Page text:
Careers In Psychology

Web Resources for Psychology Majors Become a student affiliate of the American Psychological Association and get access to career information, discounts on books and journals, and free subscriptions to American Psychologist – APA's flagship monthly journal and the APA Monitor on Psychology. Become a student affiliate of the Association for Psychological Science and get access to career information, discounts on books and journals, eligibility for travel and research awards, and free subscriptions to the journals Psychological Science, Current Directions in Psychological Science, Psychological Science in the Public Interest, and Perspectives on Psychological Science. This online version of brochure published by the American Psychological Association is intended to help answer your questions about what working in psychology is like and what educational requirements are needed. This brochure also covers the differences among the various degrees available in psychology, types of careers, and what psychologists do. This site is devoted to helping Psychology majors and minors (of all years) determine a career path. The site is user-friendly and includes information for careers that require all levels of degree, steps to help facilitate a career path, links to other valuable sites, and salary information. It also has information relevant to related fields (e.g., Social Work). About half of all research scientists work in academia. See how the other half lives in this site sponsored by the American Psychological Association on non-academic careers in psychology. University of Dayton sponsors this highly informative page by Dr. Drew Appleby of Marion College to help psychology majors at liberal arts colleges think about their career goals. This site includes employment and salary information. A good first-stop to help you get organized. Dr. Margaret Lloyd of Georgia Southern University maintains this quintessential page of advice, guidelines, and links to help psychology majors find a career in psychology. Dr. Linda Walsh of the psychology department at the University of Northern Iowa maintains this extensive web site dedicated to pursuing psychology as a career. Professor Bruce Fretz of Hanover College describes how to find a job with a BA in psychology. His list of 22 agencies and settings that hire such people may inspire you. Opportunities with a Bachelor’s degree are discussed at this web site. They also include valuable links to job tittles, job skills, salaries, and other interesting and useful sites related to finding a job with a BA in psychology. CNN summarizes jobs you can do with a BA in Psychology. The Social Psychology Network sponsors this online career center for undergraduate and graduate students in psychology (not just social psychology). Go here for information about graduate school, job interviews, resumes, test-taking tips, financial aid, internships, minority student resources, and much more. A Student’s Guide to Careers in the Helping Professions written by Dr. Melissa J. Himelein includes job duties, job outlook, training information, who/where to contact for additional information, etc. for a variety of psychology-related careers. In their annual Occupation Outlook Handbook, the Bureau of Labor Statistics gives a lot of information about career possibilities, not just in psychology: Dr. Steve Davis prepared this overview of careers in counseling and psychotherapy. A good overview of the different types of professionals (social workers, psychologists, psychiatrists), career paths, hiring outlook, and salary ranges. The University of Waterloo sponsors this So You Want to Go to Graduate School in Psychology website for undergraduates just starting to think about graduate school. Divided into two sections, Building Your Experience and Applying to Graduate School, the site explains it all, from essays and exams to experience and applications. Sponsored by the Western Kentucky Masters in Counseling Program, this web page gives all undergraduate psychology majors career advice based on their answers to a number of questions in a decision-tree format. What can you do with a background in Psychology? A lot more than you ever thought possible! This list from The Dictionary of Occupational Titles gives you a starting point for careers you might check out. (Scroll down and look for the title on the right). Psychology Degree 411 is a comprehensive resource for prospective students interested in pursuing a degree in psychology or becoming a psychologist. Explore popular psychology degree options, find schools with psychology programs, and learn about some of the top careers in psychology. Includes information on degrees in psychology, schools, licensure to become a psychologist, scholarships, careers, interviews with professionals, jobs and more. Judith Waters, PhD, and Martin Jacobs, PhD of Brooklyn College of the City University of New York put together this time line of the graduate school application process. Eran Magen designed this web page called “How I Got Into the Stanford Psychology Ph.D. Program” with the premise that if he can do it, anybody can do it. He describes how he applied and got into a program despite being out of school 5 years, an average GPA and no research experience. A resource for students that are interested in pursuing a career in the field of psychology.  The site has career and licensure info, jobs, internships, and commentary by experts --- some of the top psychologists in the world --- and more. The Grad Cafe Forum provides a platform for people who are applying to or in graduate programs — psychology included — to post questions, suggest strategy, and share information about specific graduate programs. An Online Career-Exploration Resource for Psychology Majors (2015). This resource has two parts. The first (for faculty) explains the resource, suggests ways to use the resource to promote student success, and contains lists of printed and online sources to aid faculty in their career-advising activities. The second (for students) consists of a list of 280 careers (organized into 15 broad occupational categories) that psychology majors can prepare to enter. More than 2,000 internet sites are provided that students can use to explore these careers. What Are the Degree and Licensure Requirements to Work in the Field of Psychology? This extensive website explains both, by state, and by field.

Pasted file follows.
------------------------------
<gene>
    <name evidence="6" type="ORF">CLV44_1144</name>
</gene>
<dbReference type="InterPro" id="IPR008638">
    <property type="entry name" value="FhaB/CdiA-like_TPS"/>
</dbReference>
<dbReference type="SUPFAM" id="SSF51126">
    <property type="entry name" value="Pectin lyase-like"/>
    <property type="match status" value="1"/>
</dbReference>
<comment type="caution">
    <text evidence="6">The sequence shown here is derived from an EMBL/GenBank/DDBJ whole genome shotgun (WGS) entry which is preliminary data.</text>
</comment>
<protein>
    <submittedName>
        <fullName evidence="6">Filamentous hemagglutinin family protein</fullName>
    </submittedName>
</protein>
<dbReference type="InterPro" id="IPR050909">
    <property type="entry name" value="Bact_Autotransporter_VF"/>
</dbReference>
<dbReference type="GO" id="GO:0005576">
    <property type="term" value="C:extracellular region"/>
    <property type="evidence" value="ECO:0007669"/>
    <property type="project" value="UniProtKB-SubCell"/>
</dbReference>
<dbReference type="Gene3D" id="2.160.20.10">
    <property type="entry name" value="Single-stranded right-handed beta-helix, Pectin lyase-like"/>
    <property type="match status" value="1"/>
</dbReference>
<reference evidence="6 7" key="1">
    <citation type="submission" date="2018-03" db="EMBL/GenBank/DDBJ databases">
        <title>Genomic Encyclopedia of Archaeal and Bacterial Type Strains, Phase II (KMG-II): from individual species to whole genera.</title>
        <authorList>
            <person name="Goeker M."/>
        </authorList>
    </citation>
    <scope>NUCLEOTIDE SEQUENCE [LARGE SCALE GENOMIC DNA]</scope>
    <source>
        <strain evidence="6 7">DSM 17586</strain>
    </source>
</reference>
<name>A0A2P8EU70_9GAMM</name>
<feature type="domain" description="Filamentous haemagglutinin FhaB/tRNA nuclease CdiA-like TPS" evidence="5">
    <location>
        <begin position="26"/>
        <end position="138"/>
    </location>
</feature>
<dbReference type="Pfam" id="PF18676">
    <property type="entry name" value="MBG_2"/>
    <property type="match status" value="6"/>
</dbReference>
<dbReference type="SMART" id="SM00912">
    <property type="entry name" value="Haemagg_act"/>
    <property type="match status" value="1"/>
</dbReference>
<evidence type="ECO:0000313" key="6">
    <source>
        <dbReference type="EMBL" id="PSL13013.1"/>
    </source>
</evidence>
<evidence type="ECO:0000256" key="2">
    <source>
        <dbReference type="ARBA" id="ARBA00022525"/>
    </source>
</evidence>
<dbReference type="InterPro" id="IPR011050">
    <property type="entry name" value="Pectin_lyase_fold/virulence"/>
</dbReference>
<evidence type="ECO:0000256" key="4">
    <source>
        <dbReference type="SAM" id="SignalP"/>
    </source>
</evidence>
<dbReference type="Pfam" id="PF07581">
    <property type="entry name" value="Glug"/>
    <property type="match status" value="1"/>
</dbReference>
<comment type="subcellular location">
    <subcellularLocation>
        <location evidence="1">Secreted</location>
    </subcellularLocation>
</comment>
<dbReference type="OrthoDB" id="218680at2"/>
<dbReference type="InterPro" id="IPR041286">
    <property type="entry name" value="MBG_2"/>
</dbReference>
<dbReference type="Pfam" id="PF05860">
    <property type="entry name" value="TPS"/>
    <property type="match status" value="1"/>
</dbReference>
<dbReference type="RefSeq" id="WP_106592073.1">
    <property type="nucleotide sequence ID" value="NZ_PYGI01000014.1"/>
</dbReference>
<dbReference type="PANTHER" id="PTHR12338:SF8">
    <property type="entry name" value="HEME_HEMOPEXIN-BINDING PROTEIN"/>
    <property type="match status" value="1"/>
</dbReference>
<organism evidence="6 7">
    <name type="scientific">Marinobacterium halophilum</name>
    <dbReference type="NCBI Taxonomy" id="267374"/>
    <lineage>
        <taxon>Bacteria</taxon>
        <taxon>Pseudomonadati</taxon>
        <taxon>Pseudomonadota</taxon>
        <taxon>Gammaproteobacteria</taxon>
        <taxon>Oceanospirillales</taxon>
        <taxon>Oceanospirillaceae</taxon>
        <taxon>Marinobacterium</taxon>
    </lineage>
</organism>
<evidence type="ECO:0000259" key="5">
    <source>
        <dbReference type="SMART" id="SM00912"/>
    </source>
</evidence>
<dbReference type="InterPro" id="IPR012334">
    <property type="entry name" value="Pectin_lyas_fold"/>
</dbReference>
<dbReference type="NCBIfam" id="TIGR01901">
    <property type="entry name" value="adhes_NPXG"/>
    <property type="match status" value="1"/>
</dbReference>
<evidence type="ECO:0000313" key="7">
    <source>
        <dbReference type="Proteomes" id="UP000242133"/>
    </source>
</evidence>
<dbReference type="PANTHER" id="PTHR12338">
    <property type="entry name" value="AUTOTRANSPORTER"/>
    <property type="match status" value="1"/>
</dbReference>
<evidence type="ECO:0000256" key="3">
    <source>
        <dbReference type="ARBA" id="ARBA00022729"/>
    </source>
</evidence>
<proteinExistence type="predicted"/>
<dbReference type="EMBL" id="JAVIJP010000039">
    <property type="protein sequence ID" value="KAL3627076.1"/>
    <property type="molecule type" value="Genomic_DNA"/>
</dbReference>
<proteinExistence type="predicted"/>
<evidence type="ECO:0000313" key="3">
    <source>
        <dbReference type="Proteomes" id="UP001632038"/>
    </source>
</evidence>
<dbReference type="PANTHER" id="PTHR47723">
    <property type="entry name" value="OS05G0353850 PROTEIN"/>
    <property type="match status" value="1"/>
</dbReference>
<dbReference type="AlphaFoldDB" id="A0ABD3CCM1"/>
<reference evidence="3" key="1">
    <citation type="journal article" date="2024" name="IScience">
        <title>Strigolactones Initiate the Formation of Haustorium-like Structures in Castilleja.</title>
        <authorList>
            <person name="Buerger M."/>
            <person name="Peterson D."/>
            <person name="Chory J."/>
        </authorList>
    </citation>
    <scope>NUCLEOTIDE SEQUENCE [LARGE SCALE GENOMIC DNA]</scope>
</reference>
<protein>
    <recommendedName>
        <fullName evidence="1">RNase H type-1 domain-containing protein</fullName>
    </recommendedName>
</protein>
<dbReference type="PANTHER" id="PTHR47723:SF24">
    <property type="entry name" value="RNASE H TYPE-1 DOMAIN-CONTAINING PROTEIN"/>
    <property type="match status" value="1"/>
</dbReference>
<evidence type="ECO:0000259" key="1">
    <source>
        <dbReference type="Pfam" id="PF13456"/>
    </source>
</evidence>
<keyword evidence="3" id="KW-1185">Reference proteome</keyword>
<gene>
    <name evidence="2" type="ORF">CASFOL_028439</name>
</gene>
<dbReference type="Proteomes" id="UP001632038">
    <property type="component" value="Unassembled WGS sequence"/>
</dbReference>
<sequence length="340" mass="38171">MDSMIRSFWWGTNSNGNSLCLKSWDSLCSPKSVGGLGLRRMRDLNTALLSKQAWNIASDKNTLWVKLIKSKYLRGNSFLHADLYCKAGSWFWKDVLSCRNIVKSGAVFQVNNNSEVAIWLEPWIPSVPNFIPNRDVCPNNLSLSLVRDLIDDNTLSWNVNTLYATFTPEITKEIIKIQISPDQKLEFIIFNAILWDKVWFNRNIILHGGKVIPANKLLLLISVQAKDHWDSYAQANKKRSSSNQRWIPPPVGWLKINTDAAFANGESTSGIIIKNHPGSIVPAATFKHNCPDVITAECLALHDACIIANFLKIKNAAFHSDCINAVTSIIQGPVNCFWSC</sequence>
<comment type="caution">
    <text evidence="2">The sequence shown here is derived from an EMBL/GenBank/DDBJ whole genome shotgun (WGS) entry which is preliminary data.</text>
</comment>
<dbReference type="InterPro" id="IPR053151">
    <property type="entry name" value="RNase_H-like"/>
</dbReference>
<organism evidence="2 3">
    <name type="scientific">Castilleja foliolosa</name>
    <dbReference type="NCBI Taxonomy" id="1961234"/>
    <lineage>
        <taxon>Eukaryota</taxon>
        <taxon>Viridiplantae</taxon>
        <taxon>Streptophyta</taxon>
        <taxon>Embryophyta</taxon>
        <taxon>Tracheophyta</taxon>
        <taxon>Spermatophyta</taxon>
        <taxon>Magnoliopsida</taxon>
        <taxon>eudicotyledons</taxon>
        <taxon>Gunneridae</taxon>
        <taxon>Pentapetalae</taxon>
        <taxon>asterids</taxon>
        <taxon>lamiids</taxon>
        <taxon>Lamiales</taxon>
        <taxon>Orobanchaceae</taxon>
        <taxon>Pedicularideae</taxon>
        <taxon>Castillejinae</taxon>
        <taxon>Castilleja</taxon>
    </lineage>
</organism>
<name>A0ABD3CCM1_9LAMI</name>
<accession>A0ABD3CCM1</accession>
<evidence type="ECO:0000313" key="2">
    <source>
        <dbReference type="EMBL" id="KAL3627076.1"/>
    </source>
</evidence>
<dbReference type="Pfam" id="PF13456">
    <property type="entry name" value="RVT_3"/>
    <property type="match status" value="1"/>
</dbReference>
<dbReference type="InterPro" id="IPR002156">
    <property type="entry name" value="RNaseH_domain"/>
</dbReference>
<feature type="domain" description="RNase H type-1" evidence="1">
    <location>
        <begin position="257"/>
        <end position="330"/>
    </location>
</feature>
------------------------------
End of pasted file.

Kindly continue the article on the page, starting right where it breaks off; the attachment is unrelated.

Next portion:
Page last modified by February 14, 2016, at 04:57 PM